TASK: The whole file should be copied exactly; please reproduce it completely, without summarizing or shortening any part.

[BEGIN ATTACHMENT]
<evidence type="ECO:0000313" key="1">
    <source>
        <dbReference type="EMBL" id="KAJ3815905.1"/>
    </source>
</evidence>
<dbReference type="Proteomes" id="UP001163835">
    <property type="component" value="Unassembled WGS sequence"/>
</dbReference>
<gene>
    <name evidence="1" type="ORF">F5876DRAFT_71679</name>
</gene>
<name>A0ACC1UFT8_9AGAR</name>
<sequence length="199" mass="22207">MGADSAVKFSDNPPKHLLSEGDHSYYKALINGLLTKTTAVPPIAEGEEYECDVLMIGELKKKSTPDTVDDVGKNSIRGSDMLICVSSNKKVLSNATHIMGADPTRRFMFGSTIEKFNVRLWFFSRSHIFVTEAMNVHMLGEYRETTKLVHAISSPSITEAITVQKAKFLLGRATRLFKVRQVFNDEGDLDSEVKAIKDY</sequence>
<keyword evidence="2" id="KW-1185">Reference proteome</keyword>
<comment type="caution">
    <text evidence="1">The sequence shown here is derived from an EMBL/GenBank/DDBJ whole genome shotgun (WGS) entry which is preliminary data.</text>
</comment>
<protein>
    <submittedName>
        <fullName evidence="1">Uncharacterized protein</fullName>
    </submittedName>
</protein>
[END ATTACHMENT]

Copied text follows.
<evidence type="ECO:0000313" key="1">
    <source>
        <dbReference type="EMBL" id="KAJ3815905.1"/>
    </source>
</evidence>
<dbReference type="Proteomes" id="UP001163835">
    <property type="component" value="Unassembled WGS sequence"/>
</dbReference>
<gene>
    <name evidence="1" type="ORF">F5876DRAFT_71679</name>
</gene>
<name>A0ACC1UFT8_9AGAR</name>
<sequence length="199" mass="22207">MGADSAVKFSDNPPKHLLSEGDHSYYKALINGLLTKTTAVPPIAEGEEYECDVLMIGELKKKSTPDTVDDVGKNSIRGSDMLICVSSNKKVLSNATHIMGADPTRRFMFGSTIEKFNVRLWFFSRSHIFVTEAMNVHMLGEYRETTKLVHAISSPSITEAITVQKAKFLLGRATRLFKVRQVFNDEGDLDSEVKAIKDY</sequence>
<keyword evidence="2" id="KW-1185">Reference proteome</keyword>
<comment type="caution">
    <text evidence="1">The sequence shown here is derived from an EMBL/GenBank/DDBJ whole genome shotgun (WGS) entry which is preliminary data.</text>
</comment>
<protein>
    <submittedName>
        <fullName evidence="1">Uncharacterized protein</fullName>
    </submittedName>
</protein>